Since the beginning of October 2000, the Israeli occupation forces have imposed a siege on Al-Mawasi area, under their control, in Khan Yunis and Rafah.  Palestinian farmers have been prevented from transporting their agricultural products from Al-Mawasi area to the two cities and from driving cars and agricultural equipment into their area since February 8, 2001.

 Furthermore, the Israeli forces deployed armored vehicles into the area to patrol it and closed main roads.  Since February 14, 2001, Palestinian fishermen have been prevented from entering the sea beyond 120m.

 Residents of Al-Mawasi area were denied their rights to free movement and education.  They were also prevented from bringing foodstuffs into the area.  In addition, they were terrified and provoked, and some were arrested by the Israeli forces.

 

5.      Further Deterioration of the Medical Conditions

 Under the current total siege, which includes closing main roads and border crossings, the medical conditions in the Gaza Strip have deteriorated.  On Tuesday, April 3, 2001, the Israeli occupation forces denied the entry of a delegation of the Red Crescent Society in United Arab Emirates for no apparent reason.  All efforts to allow their entry failed.  The Israeli occupation forces also denied the landing of a Belgian plane loaded with medicines and medical equipment at Gaza International Airport.  Additionally, they denied the entry of approximately 300 tons of medicines and medical equipment and six ambulances into the Occupied Palestinian Territories through Al-Karama Border Crossing.  This assistance was offered to the Palestinian people after a decision was made by the Arab Summit held in Amman in March.[2]

 On Sunday, April 7, 2001, Israeli occupation forces positioned at Abu Houli roadblock near “Kfar Darom” settlement in Deir El-Balah, fired at members of a medical delegation of the German Hammer Form while they were on their way to Martyr Mohammed Yousef Al-Najjar Hospital in Rafah.  The car in which the delegation traveled was loaded with oxygen for the hospital.  The Israeli occupation forces denied the access of the delegation to Rafah.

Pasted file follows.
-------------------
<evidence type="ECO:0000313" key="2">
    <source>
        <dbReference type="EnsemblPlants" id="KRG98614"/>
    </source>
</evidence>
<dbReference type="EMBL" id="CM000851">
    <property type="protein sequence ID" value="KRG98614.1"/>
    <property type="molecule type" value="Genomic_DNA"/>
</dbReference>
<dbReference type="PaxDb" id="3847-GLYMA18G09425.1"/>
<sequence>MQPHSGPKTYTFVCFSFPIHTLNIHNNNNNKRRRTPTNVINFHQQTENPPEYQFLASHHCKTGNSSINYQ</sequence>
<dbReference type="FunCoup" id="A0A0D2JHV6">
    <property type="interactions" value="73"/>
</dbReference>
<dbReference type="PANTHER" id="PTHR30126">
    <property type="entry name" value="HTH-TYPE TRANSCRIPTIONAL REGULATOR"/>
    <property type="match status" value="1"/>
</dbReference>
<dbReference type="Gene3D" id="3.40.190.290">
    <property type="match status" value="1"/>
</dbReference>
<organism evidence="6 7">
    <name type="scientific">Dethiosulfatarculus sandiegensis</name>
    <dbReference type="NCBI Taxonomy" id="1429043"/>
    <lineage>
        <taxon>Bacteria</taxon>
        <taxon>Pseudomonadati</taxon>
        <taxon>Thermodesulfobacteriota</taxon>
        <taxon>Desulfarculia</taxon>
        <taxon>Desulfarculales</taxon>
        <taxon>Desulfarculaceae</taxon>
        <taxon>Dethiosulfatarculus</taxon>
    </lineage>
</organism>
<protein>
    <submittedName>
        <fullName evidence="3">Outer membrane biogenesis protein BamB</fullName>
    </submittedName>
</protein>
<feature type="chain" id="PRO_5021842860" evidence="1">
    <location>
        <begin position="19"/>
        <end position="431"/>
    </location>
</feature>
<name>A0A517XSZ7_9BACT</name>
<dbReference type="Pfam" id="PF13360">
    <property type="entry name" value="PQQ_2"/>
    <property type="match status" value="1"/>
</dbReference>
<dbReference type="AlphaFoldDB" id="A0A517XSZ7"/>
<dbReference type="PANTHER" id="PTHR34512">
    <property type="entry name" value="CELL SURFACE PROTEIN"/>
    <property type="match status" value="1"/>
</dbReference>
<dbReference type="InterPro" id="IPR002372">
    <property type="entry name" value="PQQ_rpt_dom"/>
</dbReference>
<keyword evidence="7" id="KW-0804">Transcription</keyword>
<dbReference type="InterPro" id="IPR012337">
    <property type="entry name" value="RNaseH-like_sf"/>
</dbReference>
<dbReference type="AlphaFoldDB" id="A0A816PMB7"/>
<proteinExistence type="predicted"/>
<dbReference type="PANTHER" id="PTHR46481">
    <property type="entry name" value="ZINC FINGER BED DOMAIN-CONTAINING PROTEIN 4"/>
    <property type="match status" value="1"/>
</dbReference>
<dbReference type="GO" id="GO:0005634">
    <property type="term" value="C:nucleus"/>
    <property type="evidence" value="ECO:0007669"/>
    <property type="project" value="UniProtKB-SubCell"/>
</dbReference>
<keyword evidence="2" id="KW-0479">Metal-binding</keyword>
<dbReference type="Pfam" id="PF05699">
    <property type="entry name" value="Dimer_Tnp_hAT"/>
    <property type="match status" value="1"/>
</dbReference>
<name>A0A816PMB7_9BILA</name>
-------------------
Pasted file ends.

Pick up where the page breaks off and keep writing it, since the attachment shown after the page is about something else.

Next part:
On Tuesday, Aril 17, 2001, a 10-year-old child Bara’ Jalal Mahmoud El-Sha’er, from Rafah, was wounded by the Israeli occupation forces with a medium caliber bullet in the head, from which he died later on the same day.  When he was wounded, the child was evacuated to Martyr Mohammed Yousef Al-Najjar Hospital in Rafah, from which he was transferred to Shifa’ Hospital in Gaza City since he was in serious condition.  However, his transfer to Shifa’ Hospital took more than one hour due to the siege imposed on the Gaza Strip.  His transfer was coordinated between the Palestinian side and the Israeli occupation forces.

 

6.     A Continued Military Marine Siege

 Access by Palestinian fishermen to the Mediterranean Sea has been limited to 3 miles away from the shore as opposed to the 20-mile distance to which fishermen were allowed to venture into the sea before the Intifada.  This distance is insufficient for fishermen to move freely during fishing season in the Gaza Strip during the months of April and May.  If Israeli measures against fishermen continue for much longer, Palestinian fishermen may join the thousands of Palestinian families living on humanitarian assistance.

 It is worth mentioning that hundreds of Palestinian families from Al-Shati refugee camp, Deir El-Balah and Al-Mawasi areas earn their living from the fishing industry.  Israeli forces chase fishermen who exceed the limits allowed for fishing, attack them and confiscate their nets and boats.  On the other hand, according to Palestinian fishermen from Al-Shati refugee camp, the Israeli occupation forces allowed Israeli fishermen to fish in the sea of the Gaza Strip.

 The Israeli occupation forces also kidnapped a number of Palestinian fishermen only dozens of meters away form the seashore.  On Sunday, April 15, 2001, the Israeli forces arrested two fishermen of Abu Riala family and moved them to an undisclosed location.  According to Palestinian fishermen, on Monday, April 24, 2001, the Israeli occupation forces sprinkled hot water and fired sound bombs at them and used bright light to disperse fish.

 

7.      Denial of the Right to Education

 The Israeli occupation forces continued to violate the right to education under the current siege imposed on the Gaza Strip.  Military roadblocks of the Israeli occupation forces posed dangerous threats to the security and safety of Palestinian university students. Approximately 50% of university students and 60% of university employees are from the southern Gaza Strip, while most universities are in Gaza City.  Those students were often unable to reach their universities under such conditions.  Israeli measures also coincided with midterm exams at universities.

 On the other hand, Gazan students studying at universities in the West Bank have been deprived of the right to visit their families in the Strip. 

 

8.     Denial of the Right to Free Access to the Holy Sites in Jerusalem and Bethlehem